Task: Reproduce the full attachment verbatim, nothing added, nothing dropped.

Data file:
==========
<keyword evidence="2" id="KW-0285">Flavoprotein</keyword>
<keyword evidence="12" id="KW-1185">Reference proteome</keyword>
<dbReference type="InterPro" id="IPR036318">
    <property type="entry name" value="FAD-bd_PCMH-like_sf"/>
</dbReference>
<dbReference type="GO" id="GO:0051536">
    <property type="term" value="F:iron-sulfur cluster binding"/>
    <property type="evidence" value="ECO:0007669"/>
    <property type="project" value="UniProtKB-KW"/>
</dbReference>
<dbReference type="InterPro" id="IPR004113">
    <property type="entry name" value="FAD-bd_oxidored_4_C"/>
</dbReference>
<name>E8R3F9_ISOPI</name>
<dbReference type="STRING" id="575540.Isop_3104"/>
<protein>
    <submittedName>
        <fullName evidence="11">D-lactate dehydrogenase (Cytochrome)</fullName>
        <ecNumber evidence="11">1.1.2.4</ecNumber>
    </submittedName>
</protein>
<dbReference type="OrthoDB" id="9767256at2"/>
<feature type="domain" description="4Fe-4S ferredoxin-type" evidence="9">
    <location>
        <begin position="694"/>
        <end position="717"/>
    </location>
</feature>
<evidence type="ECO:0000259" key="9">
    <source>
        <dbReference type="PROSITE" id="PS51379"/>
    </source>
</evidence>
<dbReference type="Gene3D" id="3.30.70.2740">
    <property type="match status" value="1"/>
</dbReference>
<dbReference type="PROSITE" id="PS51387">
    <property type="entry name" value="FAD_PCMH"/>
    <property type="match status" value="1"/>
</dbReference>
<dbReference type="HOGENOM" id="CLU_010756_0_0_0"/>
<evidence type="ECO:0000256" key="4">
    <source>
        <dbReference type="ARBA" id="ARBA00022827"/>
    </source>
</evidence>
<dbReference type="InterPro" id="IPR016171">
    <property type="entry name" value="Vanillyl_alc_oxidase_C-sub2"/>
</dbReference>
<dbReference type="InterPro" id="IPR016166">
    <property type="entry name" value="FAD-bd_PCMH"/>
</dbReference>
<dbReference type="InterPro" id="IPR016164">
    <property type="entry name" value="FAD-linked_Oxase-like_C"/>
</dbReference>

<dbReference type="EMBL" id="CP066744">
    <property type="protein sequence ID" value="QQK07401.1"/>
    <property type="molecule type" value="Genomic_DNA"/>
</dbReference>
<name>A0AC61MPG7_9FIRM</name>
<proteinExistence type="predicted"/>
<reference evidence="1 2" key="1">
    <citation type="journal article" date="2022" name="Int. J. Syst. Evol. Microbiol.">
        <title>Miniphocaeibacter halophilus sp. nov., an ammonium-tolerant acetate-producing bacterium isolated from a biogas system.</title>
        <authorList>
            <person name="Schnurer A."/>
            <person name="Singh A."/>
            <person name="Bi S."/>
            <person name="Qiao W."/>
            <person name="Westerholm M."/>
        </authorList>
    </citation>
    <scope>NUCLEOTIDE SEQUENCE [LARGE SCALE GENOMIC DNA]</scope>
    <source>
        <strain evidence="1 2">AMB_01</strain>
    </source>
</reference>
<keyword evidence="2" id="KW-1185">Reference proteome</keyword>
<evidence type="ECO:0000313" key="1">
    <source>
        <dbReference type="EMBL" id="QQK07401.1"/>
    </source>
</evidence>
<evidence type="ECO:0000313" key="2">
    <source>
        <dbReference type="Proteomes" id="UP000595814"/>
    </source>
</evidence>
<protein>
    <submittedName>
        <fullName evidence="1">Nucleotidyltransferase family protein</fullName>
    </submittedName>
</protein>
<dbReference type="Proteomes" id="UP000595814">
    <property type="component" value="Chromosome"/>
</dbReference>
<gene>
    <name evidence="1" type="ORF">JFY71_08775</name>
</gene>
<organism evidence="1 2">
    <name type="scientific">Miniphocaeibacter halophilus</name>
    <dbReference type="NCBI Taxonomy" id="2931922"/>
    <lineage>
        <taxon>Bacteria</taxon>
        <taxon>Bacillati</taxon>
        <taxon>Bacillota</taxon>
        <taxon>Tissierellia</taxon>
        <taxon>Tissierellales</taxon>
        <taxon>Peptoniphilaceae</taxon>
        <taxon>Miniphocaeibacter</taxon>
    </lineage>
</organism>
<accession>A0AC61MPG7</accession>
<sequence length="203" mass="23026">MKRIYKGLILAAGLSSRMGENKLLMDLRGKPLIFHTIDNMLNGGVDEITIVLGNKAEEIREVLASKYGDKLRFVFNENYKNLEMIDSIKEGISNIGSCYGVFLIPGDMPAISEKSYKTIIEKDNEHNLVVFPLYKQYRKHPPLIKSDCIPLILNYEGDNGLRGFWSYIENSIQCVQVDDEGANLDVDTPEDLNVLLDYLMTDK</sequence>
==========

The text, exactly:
<keyword evidence="2" id="KW-0285">Flavoprotein</keyword>
<keyword evidence="12" id="KW-1185">Reference proteome</keyword>
<dbReference type="InterPro" id="IPR036318">
    <property type="entry name" value="FAD-bd_PCMH-like_sf"/>
</dbReference>
<dbReference type="GO" id="GO:0051536">
    <property type="term" value="F:iron-sulfur cluster binding"/>
    <property type="evidence" value="ECO:0007669"/>
    <property type="project" value="UniProtKB-KW"/>
</dbReference>
<dbReference type="InterPro" id="IPR004113">
    <property type="entry name" value="FAD-bd_oxidored_4_C"/>
</dbReference>
<name>E8R3F9_ISOPI</name>
<dbReference type="STRING" id="575540.Isop_3104"/>
<protein>
    <submittedName>
        <fullName evidence="11">D-lactate dehydrogenase (Cytochrome)</fullName>
        <ecNumber evidence="11">1.1.2.4</ecNumber>
    </submittedName>
</protein>
<dbReference type="OrthoDB" id="9767256at2"/>
<feature type="domain" description="4Fe-4S ferredoxin-type" evidence="9">
    <location>
        <begin position="694"/>
        <end position="717"/>
    </location>
</feature>
<evidence type="ECO:0000259" key="9">
    <source>
        <dbReference type="PROSITE" id="PS51379"/>
    </source>
</evidence>
<dbReference type="Gene3D" id="3.30.70.2740">
    <property type="match status" value="1"/>
</dbReference>
<dbReference type="PROSITE" id="PS51387">
    <property type="entry name" value="FAD_PCMH"/>
    <property type="match status" value="1"/>
</dbReference>
<dbReference type="HOGENOM" id="CLU_010756_0_0_0"/>
<evidence type="ECO:0000256" key="4">
    <source>
        <dbReference type="ARBA" id="ARBA00022827"/>
    </source>
</evidence>
<dbReference type="InterPro" id="IPR016171">
    <property type="entry name" value="Vanillyl_alc_oxidase_C-sub2"/>
</dbReference>
<dbReference type="InterPro" id="IPR016166">
    <property type="entry name" value="FAD-bd_PCMH"/>
</dbReference>
<dbReference type="InterPro" id="IPR016164">
    <property type="entry name" value="FAD-linked_Oxase-like_C"/>
</dbReference>

<dbReference type="EMBL" id="CP066744">
    <property type="protein sequence ID" value="QQK07401.1"/>
    <property type="molecule type" value="Genomic_DNA"/>
</dbReference>
<name>A0AC61MPG7_9FIRM</name>
<proteinExistence type="predicted"/>
<reference evidence="1 2" key="1">
    <citation type="journal article" date="2022" name="Int. J. Syst. Evol. Microbiol.">
        <title>Miniphocaeibacter halophilus sp. nov., an ammonium-tolerant acetate-producing bacterium isolated from a biogas system.</title>
        <authorList>
            <person name="Schnurer A."/>
            <person name="Singh A."/>
            <person name="Bi S."/>
            <person name="Qiao W."/>
            <person name="Westerholm M."/>
        </authorList>
    </citation>
    <scope>NUCLEOTIDE SEQUENCE [LARGE SCALE GENOMIC DNA]</scope>
    <source>
        <strain evidence="1 2">AMB_01</strain>
    </source>
</reference>
<keyword evidence="2" id="KW-1185">Reference proteome</keyword>
<evidence type="ECO:0000313" key="1">
    <source>
        <dbReference type="EMBL" id="QQK07401.1"/>
    </source>
</evidence>
<evidence type="ECO:0000313" key="2">
    <source>
        <dbReference type="Proteomes" id="UP000595814"/>
    </source>
</evidence>
<protein>
    <submittedName>
        <fullName evidence="1">Nucleotidyltransferase family protein</fullName>
    </submittedName>
</protein>
<dbReference type="Proteomes" id="UP000595814">
    <property type="component" value="Chromosome"/>
</dbReference>
<gene>
    <name evidence="1" type="ORF">JFY71_08775</name>
</gene>
<organism evidence="1 2">
    <name type="scientific">Miniphocaeibacter halophilus</name>
    <dbReference type="NCBI Taxonomy" id="2931922"/>
    <lineage>
        <taxon>Bacteria</taxon>
        <taxon>Bacillati</taxon>
        <taxon>Bacillota</taxon>
        <taxon>Tissierellia</taxon>
        <taxon>Tissierellales</taxon>
        <taxon>Peptoniphilaceae</taxon>
        <taxon>Miniphocaeibacter</taxon>
    </lineage>
</organism>
<accession>A0AC61MPG7</accession>
<sequence length="203" mass="23026">MKRIYKGLILAAGLSSRMGENKLLMDLRGKPLIFHTIDNMLNGGVDEITIVLGNKAEEIREVLASKYGDKLRFVFNENYKNLEMIDSIKEGISNIGSCYGVFLIPGDMPAISEKSYKTIIEKDNEHNLVVFPLYKQYRKHPPLIKSDCIPLILNYEGDNGLRGFWSYIENSIQCVQVDDEGANLDVDTPEDLNVLLDYLMTDK</sequence>